Greetings from Des Moines!
As week six winds down here in the Iowa Senate, we are finally beginning some substantive debate. Last night the Senate passed the 2% allowable growth for schools. The House version was 0%, as was the governor's recommendation. So I am sure this one will go to conference committee. As I write this, we are beginning to work on HF 45, the Taxpayers first Act. This bill's intent was to offer cuts in state government, but, here in the Senate, there is a "strike after amendment" that waters the bill down so that little impact will be accomplished. So far, all votes are going right down party lines and any savings intended from HF 45 will be minimal. Our job now is to painstakingly re-introduce savings, one point at a time, and hope some of them will be accepted.
Last Saturday, we held the first three in a series of ten meetings across the state to listen to public comment on State rules and regulations that have little positive or even negative impact on the daily lives of Iowans. The early results are in. Iowans have many areas of concern and are becoming more and more engaged in the process called State Government.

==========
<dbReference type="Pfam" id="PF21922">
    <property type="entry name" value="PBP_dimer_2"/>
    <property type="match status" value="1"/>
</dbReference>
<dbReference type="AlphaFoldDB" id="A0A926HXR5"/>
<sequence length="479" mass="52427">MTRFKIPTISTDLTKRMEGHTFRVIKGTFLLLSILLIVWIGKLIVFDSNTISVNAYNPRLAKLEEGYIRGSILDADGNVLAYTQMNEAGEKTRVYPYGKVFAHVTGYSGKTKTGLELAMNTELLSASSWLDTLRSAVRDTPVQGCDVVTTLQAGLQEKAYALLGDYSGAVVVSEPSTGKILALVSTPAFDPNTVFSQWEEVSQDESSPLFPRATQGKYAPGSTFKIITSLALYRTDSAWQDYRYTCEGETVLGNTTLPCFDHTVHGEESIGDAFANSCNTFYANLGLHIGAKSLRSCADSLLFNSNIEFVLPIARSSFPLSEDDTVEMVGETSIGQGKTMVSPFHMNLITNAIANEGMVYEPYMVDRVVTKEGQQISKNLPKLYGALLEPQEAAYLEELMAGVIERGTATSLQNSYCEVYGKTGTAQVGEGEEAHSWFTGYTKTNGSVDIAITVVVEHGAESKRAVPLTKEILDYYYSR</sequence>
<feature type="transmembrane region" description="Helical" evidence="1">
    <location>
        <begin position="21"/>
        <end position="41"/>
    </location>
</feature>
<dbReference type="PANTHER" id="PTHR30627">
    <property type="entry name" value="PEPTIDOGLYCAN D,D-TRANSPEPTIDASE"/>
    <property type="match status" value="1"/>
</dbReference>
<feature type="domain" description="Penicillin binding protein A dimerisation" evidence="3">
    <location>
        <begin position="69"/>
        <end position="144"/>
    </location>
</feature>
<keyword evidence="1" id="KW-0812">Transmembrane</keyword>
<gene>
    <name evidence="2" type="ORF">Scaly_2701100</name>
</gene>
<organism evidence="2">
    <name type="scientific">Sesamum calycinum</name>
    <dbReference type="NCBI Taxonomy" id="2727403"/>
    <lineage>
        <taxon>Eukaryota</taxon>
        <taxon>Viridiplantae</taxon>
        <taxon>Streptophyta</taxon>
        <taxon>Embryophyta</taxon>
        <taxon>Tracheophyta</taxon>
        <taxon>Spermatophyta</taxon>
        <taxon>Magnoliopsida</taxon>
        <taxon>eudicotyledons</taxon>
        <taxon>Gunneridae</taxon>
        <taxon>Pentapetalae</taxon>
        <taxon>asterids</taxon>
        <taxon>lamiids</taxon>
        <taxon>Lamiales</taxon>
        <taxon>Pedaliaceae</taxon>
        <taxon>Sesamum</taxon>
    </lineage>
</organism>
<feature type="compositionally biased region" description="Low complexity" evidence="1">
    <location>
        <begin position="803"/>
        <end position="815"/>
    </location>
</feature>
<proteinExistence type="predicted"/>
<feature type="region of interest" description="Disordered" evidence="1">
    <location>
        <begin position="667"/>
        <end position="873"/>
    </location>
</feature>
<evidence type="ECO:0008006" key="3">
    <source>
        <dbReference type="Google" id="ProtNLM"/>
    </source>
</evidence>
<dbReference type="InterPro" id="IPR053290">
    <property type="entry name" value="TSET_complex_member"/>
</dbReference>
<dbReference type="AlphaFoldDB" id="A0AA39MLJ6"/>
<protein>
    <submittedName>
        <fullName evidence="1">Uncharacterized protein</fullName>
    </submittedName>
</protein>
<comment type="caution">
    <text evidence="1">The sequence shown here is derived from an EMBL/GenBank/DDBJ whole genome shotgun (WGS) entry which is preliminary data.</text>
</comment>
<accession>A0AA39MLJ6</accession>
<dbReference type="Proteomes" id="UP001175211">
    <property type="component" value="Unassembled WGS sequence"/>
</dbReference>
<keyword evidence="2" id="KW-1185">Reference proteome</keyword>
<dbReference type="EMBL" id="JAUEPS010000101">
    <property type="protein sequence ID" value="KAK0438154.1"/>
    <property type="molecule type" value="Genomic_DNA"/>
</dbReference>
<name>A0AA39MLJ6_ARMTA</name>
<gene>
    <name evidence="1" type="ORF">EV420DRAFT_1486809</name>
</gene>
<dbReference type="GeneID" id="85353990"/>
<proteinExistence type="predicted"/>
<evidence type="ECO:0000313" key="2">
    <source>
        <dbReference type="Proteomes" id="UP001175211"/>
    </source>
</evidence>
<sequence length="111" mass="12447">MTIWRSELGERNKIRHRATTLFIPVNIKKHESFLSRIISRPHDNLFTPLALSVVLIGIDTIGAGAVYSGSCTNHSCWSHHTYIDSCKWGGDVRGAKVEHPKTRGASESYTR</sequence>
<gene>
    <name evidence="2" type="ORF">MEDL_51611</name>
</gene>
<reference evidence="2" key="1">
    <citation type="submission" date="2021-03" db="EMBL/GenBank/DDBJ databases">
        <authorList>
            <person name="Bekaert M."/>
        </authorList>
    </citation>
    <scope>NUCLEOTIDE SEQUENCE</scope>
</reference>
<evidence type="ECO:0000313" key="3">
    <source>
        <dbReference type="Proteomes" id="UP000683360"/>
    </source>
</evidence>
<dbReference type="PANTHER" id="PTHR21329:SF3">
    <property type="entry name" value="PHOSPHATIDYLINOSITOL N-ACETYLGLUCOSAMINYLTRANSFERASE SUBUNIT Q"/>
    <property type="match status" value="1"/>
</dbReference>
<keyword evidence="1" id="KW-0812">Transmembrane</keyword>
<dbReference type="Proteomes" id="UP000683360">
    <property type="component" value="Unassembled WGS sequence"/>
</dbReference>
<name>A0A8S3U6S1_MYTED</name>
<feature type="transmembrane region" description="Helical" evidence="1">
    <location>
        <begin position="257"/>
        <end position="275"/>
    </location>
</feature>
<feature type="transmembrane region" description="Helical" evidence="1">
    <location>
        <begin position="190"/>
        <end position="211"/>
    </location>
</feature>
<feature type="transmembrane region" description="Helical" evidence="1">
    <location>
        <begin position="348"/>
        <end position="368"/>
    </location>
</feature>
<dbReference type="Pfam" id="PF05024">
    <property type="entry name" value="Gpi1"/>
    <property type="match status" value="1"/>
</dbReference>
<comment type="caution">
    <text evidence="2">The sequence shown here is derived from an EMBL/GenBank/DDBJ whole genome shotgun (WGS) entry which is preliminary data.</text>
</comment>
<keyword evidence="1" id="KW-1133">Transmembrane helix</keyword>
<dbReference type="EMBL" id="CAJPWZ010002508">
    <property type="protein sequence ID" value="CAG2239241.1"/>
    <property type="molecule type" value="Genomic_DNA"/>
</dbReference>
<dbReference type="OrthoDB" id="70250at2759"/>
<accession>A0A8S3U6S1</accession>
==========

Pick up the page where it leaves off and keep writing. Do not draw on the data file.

Employers both small and large, entrepreneurs, farmers, city administrators and others have increasingly become subjected to overly burdensome rules and regulations that have been promulgated by state government agencies.
The way some state bureaucrats have been interpreting both federal and state law has created an unfair regulatory climate which is inconsistent with interpretations of federal law in other states.
Many of these rules and regulations have significantly raised costs and many employers are leaving Iowa or choosing to expand elsewhere as a result of the undue regulatory costs and burdens imposed by the government.
We believe government should not be punishing the very people we need to grow this state and create jobs. We need to have reasonable and responsible levels of rules and regulations that protect the public interest without placing an undue burden on our job creators, cities and taxpayers.
Though the first three stops were well received, we are planning stops in 8 more communities in the coming weeks. Due to a scheduling conflict, the Dubuque stop will no longer be from 5pm to 7pm on Saturday, February 26. It will be at a date to be determined in March and will likely be paired with an 11th stop to be held somewhere in the Quad Cities.
As always, I welcome your questions and comments. Thank you for letting me represent you at the capitol.
Please feel free to contact me: email@example.com or 515 281-3371.
See you out and about District 20.